Europe’s Spaceport in Kourou, French Guiana, covers 700 square kilometres and comprises the launch range, three operational launch complexes with another under development for Ariane 6, and propellant manufacturing plants. Together they draw up to 20% of the country’s energy supplies.
About half the power at the base is used to cool buildings while energy-intensive solid and liquid propellant processes take up most of the rest. The yearly bill is several million euros.
ESA with France’s CNES space agency, plan to cut costs by reducing the reliance on the French Guiana grid and transitioning to ‘green’ and renewable energy sources on site. These new energy sources are intended to provide 90% of the electricity consumed at the base by end-2025. On achieving this, Europe’s Spaceport would be well in advance of COP21 objectives to combat climate change.
The energy transition plan is based on two major pillars: the introduction of solar fields (up to 10 MW peak) delivering the first electron by the start of 2023, followed by two biomass units the same year with the intention of utilising the waste heat for cooling buildings. This mix could save about 50 GWh per year, reducing the carbon footprint by about 45 000 tonnes of carbon dioxide (CO2) equivalent.
These development plans were approved at Space19+. They reflect the approach of ESA and CNES to the global urgency to care for our planet.
ESA aims to increase its contribution to the sustainable development of our society, avoid negative impacts on the environment and maximise positives ones.
“Solar panels would in the first instance, allow a technology learning curve. Further extending the number of panels would bring additional power to the Spaceport to supplant an aging French Guiana grid by 100% green energy,” explained Teddy Peponnet, CSG Renewable NRJ transition project manager at the Spaceport.
“In the future, solar energy would be used to recharge fuel cells at the Spaceport. Biomass units, installed and operated by a third party, would also supplement the French Guiana grid. A workforce of 250 will work on the biomass overall cycle, boosting local employment.”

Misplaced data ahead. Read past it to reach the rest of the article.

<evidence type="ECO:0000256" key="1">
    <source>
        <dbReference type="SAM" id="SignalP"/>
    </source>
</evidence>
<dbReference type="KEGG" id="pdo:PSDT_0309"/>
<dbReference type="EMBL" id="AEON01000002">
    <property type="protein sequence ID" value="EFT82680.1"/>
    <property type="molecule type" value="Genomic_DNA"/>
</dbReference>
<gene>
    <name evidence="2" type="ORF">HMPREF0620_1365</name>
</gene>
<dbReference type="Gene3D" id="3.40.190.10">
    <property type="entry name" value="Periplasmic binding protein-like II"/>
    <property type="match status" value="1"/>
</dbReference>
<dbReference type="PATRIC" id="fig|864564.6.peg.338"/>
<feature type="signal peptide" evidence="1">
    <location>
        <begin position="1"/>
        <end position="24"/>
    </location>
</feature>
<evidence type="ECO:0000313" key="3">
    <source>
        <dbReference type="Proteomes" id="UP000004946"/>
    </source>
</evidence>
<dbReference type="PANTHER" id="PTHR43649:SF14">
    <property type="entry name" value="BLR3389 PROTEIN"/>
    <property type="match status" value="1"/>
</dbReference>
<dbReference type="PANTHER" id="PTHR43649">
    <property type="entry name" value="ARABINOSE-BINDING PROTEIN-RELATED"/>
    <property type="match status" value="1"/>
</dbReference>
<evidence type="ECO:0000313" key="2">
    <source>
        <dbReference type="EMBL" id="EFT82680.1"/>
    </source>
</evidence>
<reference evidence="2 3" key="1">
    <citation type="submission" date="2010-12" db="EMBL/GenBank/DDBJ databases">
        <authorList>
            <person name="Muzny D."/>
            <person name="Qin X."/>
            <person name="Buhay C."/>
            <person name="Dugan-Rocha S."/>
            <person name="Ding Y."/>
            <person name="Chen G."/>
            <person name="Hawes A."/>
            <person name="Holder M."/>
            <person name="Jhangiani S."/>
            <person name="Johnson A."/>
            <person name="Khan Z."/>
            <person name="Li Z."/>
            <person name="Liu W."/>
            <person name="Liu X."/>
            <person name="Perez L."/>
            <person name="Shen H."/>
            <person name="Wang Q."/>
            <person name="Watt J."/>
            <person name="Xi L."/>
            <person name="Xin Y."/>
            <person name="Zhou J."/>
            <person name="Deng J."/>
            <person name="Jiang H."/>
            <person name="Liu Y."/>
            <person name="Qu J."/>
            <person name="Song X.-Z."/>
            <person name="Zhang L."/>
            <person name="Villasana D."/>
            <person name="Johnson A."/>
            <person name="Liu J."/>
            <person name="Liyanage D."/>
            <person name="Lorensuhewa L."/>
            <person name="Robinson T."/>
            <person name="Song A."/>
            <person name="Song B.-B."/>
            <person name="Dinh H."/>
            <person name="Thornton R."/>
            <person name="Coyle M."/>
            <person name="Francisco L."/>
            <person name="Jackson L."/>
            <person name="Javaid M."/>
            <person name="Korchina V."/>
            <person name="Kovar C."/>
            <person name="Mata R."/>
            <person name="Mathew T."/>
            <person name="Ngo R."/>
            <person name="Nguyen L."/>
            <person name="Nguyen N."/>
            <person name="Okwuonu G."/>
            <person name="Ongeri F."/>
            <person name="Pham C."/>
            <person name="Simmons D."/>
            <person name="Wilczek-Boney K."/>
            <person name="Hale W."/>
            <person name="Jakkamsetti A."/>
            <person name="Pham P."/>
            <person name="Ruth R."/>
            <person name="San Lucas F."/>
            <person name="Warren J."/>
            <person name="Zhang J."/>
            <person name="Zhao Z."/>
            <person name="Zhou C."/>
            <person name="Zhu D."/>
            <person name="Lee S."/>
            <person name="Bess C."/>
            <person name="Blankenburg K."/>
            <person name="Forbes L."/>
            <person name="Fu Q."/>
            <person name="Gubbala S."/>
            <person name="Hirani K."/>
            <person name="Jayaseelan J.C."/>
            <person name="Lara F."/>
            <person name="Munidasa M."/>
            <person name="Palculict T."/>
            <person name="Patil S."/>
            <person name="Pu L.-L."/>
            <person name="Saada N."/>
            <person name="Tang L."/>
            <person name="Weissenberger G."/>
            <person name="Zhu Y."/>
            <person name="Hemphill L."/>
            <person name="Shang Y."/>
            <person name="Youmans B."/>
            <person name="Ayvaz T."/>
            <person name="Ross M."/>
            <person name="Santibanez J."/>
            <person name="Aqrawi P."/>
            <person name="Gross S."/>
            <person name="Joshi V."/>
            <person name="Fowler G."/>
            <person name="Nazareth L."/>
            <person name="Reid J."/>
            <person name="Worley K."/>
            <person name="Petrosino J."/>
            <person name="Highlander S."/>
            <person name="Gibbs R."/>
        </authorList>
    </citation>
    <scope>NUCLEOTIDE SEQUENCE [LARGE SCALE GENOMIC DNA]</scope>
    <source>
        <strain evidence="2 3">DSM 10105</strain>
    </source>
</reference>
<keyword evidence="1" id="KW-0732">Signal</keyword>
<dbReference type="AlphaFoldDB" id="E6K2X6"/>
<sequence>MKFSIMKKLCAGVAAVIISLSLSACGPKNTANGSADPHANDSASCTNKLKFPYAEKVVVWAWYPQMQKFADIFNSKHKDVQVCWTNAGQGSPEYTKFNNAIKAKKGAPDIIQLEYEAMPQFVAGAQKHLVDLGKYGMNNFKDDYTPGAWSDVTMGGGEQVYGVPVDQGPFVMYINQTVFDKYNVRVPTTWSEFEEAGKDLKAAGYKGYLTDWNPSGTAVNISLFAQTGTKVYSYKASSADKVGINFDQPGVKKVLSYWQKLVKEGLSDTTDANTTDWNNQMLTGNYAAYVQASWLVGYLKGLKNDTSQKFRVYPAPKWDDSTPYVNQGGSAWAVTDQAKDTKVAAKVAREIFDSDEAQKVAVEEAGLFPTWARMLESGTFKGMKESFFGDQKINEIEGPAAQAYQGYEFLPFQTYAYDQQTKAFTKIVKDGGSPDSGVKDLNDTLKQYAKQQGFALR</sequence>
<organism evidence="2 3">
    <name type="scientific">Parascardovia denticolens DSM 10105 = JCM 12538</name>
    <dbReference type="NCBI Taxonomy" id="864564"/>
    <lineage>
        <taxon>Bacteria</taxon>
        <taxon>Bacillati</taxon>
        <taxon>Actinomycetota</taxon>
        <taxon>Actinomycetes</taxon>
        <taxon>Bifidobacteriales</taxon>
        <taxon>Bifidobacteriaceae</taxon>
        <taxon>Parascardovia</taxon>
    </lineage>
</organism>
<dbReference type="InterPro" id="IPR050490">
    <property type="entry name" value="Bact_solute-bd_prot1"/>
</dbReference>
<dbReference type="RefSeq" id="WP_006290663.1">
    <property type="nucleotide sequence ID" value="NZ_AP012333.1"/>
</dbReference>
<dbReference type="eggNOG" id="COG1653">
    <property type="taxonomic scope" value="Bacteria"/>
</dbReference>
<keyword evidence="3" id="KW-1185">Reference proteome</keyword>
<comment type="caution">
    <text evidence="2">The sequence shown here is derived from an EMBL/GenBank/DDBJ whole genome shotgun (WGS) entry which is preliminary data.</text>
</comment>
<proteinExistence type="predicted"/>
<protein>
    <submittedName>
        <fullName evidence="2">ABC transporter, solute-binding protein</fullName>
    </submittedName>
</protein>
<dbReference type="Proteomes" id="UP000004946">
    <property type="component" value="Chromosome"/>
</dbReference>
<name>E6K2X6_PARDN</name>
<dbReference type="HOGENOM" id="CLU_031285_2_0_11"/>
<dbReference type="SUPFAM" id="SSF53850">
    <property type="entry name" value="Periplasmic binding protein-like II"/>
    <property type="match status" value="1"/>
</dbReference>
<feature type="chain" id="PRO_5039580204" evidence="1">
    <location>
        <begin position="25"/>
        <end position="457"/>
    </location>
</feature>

The principle of a biomass power plant consists of using dead wood to produce bio-gas in gasification chambers and obtain electricity via a co-generation process – the carbon dioxide produced is offset by the crop’s sequestering of carbon dioxide from the air. About 75% of the energy contained in the fuel is dissipated as heat, made use of via absorption groups to feed the air conditioning system of the Spaceport.
In addition to the ‘greening’ actions adopted by ESA and CNES, industrial operators are playing a major role as well. This summer, industry supported by ESA, implemented specific energy saving memorandums of understanding with EDF SEI, the local energy provider. These protocols enable them to collect energy rebates which will be reinvested for greater launchers competitiveness and carbon footprint improvements on site.
ESA, CNES and industrial operators are creating a new chapter in the history of Europe’s Spaceport. Together they are using renewable energy as a key component in launchers competitiveness while serving the local community and ultimately French Guiana as a whole.